In this section, we describe at a high level the primary components of a grid environment. Depending on the grid design and its expected use, some of these components may or may not be required, and in some cases they may be combined to form a hybrid component. However, understanding the roles of the components as we describe them here will help you understand the considerations when developing grid-enabled applications.
Just as a consumer sees the power grid as a receptacle in the wall, a grid user should not see all of the complexities of the computing grid. Although the user interface can come in many forms and be application-specific, for the purposes of our discussion, let's think of it as a portal. Most users today understand the concept of a Web portal, where their browser provides a single interface to access a wide variety of information sources. A grid portal provides the interface for a user to launch applications that will use the resources and services provided by the grid. From this perspective, the user sees the grid as a virtual computing resource just as the consumer of power sees the receptacle as an interface to a virtual generator.
The current Globus Toolkit does not provide any services or tools to generate a portal, but this can be accomplished with tools such as WebSphere® Portal and WebSphere Application Server.
A major requirement for grid computing is security. At the base of any grid environment, there must be mechanisms to provide security, including authentication, authorization, data encryption, and so on. The Grid Security Infrastructure (GSI) component of the Globus Toolkit provides robust security mechanisms. The GSI includes an OpenSSL implementation. It also provides a single sign-on mechanism, so that once a user is authenticated, a proxy certificate is created and used when performing actions within the grid. When designing your grid environment, you may use the GSI sign-in to grant access to the portal, or you may have your own security for the portal. The portal will then be responsible for signing in to the grid, either using the user's credentials or using a generic set of credentials for all authorized users of the portal.
Once authenticated, the user will be launching an application. Based on the application, and possibly on other parameters provided by the user, the next step is to identify the available and appropriate resources to use within the grid. This task could be carried out by a broker function. Although there is no broker implementation provided by Globus, there is an LDAP-based information service. This service is called the Grid Information Service (GIS), or more commonly the Monitoring and Discovery Service (MDS). This service provides information about the available resources within the grid and their status. A broker service could be developed that utilizes MDS.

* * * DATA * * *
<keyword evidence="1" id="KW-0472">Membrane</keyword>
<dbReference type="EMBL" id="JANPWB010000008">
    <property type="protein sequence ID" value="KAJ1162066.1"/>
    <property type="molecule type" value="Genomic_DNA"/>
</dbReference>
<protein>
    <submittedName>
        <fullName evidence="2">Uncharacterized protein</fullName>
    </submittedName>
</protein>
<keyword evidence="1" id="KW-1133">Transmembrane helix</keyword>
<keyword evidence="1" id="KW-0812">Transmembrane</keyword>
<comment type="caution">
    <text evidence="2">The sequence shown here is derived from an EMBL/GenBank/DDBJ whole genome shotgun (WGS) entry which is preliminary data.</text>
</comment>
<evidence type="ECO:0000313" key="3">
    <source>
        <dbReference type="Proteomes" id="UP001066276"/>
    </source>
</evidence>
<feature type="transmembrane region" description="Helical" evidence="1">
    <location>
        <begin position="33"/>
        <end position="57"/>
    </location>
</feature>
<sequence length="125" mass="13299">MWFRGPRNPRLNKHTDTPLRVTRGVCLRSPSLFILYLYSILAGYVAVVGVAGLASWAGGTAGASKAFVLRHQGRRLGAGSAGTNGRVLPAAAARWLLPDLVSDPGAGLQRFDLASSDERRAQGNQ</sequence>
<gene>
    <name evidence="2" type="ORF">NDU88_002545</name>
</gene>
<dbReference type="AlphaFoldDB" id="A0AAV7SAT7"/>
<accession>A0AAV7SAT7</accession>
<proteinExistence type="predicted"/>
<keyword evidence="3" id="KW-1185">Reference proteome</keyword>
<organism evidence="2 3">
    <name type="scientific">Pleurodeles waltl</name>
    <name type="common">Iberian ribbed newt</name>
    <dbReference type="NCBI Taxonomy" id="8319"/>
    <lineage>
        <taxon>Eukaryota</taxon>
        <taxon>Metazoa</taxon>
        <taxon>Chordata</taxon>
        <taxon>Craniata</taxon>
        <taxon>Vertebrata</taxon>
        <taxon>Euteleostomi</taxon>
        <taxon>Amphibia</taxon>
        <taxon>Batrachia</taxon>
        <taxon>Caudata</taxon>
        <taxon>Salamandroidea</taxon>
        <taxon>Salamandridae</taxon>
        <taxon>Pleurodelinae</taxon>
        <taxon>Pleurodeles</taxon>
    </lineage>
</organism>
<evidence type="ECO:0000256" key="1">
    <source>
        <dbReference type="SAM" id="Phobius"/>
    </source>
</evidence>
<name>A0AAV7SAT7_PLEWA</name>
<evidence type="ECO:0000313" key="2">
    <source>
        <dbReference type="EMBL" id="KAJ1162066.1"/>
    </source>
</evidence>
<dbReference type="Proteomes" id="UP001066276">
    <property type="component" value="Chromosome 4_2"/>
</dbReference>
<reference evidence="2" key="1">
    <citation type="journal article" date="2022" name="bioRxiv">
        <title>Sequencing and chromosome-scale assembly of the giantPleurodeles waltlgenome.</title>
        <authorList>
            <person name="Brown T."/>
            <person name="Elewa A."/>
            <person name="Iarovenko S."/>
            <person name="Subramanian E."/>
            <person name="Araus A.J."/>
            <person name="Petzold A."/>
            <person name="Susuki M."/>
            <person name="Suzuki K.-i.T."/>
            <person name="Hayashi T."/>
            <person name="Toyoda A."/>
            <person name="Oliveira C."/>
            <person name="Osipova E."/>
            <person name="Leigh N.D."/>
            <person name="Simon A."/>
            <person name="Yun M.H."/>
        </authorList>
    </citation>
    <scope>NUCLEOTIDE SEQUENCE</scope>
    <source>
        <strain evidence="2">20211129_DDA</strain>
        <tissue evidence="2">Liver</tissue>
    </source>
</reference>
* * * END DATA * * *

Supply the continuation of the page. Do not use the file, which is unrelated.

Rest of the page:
Once the resources have been identified, the next logical step is to schedule the individual jobs to run on them. If a set of stand-alone jobs are to be executed with no interdependencies, then a specialized scheduler may not be required. However, if you want to reserve a specific resource or ensure that different jobs within the application run concurrently (for instance, if they require inter-process communication), then a job scheduler should be used to coordinate the execution of the jobs. The Globus Toolkit does not include such a scheduler, but there are several schedulers available that have been tested with and can be used in a Globus grid environment. It should also be noted that there could be different levels of schedulers within a grid environment. For instance, a cluster could be represented as a single resource. The cluster may have its own scheduler to help manage the nodes it contains. A higher level scheduler (sometimes called a meta scheduler) might be used to schedule work to be done on a cluster, while the cluster's scheduler would handle the actual scheduling of work on the cluster's individual nodes.
If any data -- including application modules -- must be moved or made accessible to the nodes where an application's jobs will execute, then there needs to be a secure and reliable method for moving files and data to various nodes within the grid. The Globus Toolkit contains a data management component that provides such services. This component, known as Grid Access to Secondary Storage (GASS), includes facilities such as GridFTP. GridFTP is built on top of the standard FTP protocol, but adds additional functions and utilizes the GSI for user authentication and authorization. Therefore, once a user has an authenticated proxy certificate, he can use the GridFTP facility to move files without having to go through a login process to every node involved. This facility provides third-party file transfer so that one node can initiate a file transfer between two other nodes